Wednesday, 29 February 2012

On Reading

2012, A Reader's Eye View

2012 is proving a far less prolific reading year for me than 2011, even more so than I had planned. I knew that reading Proust would severely limit the number of books I read but I have also slowed down considerably in the number of pages read. There are a number of reasons for this. Proust, as his readers will know, demands greater attention than most. Last year I noted how much my reading slowed down while reading The Book of Disquiet and Proust is having a similar effect. Sentences are long and complicated, and the ideas propounded in one are altered by the next in a way that will give the inattentive reader a sense that he has lost his place.

So at this point in the year, after almost two months, I have read one book in it's entirety (The Savage Detectives) and am almost through five of the twelve volumes in my edition of In Remembrance of Things Past. (Half way through The Guermantes Way). At this point last year I had twelve books read, so the difference is pronounced.

Of course this hasn't stopped me buying books and I have added the first two books of David Peace's Red Riding Quartet to my 2012 TBR shelf and am planning to contribute to a Muriel Spark Reading Week. Spark is one of my favourite writers and I hope to read a novel Robinson and a volume of short stories, The Go Away Bird. They are both short.

How I will tackle the other books on my TBR shelf I don't know but I'm hoping that my reading accelerates as the year progresses.

Wednesday, 22 February 2012

Within a Budding Grove (Second Post)

Within a Budding Grove

In Within a Budding Grove Proust builds on Swann's Way, subtly reworking events and perceptions from different angles. One of the pleasures is recognizing some of the parallels. It was only when rereading two of my posts that one of them struck me, and maybe it can stand as an exemplar.

I've quoted at length from the scene at the party in Swann's Way, which is the big social set piece in this book. Part of this quote was about monocles and he described one as"an accidental and perhaps purely symbolical fragment of the glass wall of his aquarium, a part intended to suggest the whole..."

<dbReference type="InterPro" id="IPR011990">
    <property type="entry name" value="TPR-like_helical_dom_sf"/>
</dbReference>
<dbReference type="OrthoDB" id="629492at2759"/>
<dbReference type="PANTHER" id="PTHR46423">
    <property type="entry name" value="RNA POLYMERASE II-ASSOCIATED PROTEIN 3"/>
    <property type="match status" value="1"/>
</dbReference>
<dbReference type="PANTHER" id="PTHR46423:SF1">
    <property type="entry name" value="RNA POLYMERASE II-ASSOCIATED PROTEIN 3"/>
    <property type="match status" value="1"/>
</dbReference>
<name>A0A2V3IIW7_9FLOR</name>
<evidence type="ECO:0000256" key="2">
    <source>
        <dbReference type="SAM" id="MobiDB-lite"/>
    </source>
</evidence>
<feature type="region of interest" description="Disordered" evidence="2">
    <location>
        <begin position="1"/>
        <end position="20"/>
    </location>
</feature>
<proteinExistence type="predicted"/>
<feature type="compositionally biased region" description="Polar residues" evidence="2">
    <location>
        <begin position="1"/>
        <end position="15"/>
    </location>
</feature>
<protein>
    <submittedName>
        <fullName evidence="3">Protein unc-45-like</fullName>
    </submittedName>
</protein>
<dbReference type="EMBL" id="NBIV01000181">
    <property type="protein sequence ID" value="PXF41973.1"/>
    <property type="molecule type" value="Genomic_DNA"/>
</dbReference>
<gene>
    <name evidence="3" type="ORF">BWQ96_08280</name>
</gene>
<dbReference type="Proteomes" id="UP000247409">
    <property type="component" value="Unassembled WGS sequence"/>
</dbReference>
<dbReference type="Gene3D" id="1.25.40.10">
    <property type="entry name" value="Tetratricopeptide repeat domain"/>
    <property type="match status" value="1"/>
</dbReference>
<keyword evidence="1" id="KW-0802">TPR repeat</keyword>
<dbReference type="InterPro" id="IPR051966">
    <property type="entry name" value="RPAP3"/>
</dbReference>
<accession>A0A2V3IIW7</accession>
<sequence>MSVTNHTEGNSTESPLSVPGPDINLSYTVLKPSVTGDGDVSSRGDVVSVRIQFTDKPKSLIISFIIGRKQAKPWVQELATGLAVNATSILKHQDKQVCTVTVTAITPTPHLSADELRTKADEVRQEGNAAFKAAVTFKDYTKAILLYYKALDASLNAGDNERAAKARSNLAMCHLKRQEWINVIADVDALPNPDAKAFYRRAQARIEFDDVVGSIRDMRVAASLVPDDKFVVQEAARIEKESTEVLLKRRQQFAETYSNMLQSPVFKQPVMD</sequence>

In the big social set piece in Within a Budding Grove, as I quoted here Proust describes the dining room of the Grand Hotel as becoming, when lit, "an immense and wonderful aquarium." 

Monday, 20 February 2012

Iggy Proust

"We must lay aside all hope of going home to sleep in our own bed, once we have made up our mind to penetrate into the pestiferous cavern through which we may have access to the mystery, into one of those vast glass roofed sheds, like that of Saint-Lazare into which I must go to find the train for Balbec, and which extended over the rent bowels of the city one of those bleak and boundless skies, heavy with an accumulation of dramatic menaces, like certain skies painted with an almost Parisian modernity by Mantegna or Veronese, beneath which could be accomplished only some solemn and tremendous act, such as departure by train or the Elevation of the Cross."

From Within a Budding Grove by Marcel Proust, rendered into English by C Scott Moncrieff.

As an addendum to the last post. I don't think I need to point out the subtext here.

Tuesday, 14 February 2012

Within a Budding Grove (First Post)

Within a Budding Grove

I'm now finished the first four books of my twelve volume edition of Remembrance of Things Past, more slowly than was my intention but also more quickly at times than it feels like being read. There is a leisurely pace to Proust's sentences and they open up more readily, I find, when read slowly. The long sinuous threads can also get completely lost if you try to read too quickly.

The book is broken into three sections - Madame Swann at Home; Place Names: The Place; and Seascape, with Frieze of Girls. It grows ever more apparent that the major driving force of the novel is an exploration of sexuality, and more particularly, homosexuality. Although professing heterosexuality there are many hints and ellipses that seem to point to a strain of homosexuality in the narrator. His fascination with Gilberte Swann and her mother Odette at times seem simply ruses to penetrate M Swann's household. Proust himself was gay and Marcel, the narrator, is very much based on Marcel, the novelist. He is however, a self professed heterosexual in this novel. The tension between these poles is perhaps the most volatile and interesting element in the novel. It makes one feel somewhat ambiguous about Marcel's attempts to connect directly with his memory - it feels that there is a lie sitting in the heart of his rhapsodies of remembered sensation. But is the book really lying or is it inviting us to read THROUGH the story.

Sunday, 5 February 2012

The Discreet Charm of Marcel Proust

À la recherche du la Bourgeoisie

I didn't expect to find a possible inspiration for Buñuel's Discreet Charm of the Bourgeoisie but Proust can be every bit as scathing as Buñuel in his descriptions of the foibles of the failing aristocracy.

Friday, 3 February 2012

The Savage Daughters

King Pelias just before being hacked apart and killed by his daughters.

Further thoughts on The Savage Detectives

Having completed the group read of The Savage Detectives and my earlier response to the book, reading other blogs from the readalong has led me to think further about it and to consider elements that were not mentioned in my earlier blog post.

One of the themes that I found in The Savage Detectives and which I don't recall seeing in any of the other posts was the relationship between fathers and daughters. I had meant to address this in my earlier post but (like a number of other intended expositions) it fell by the wayside.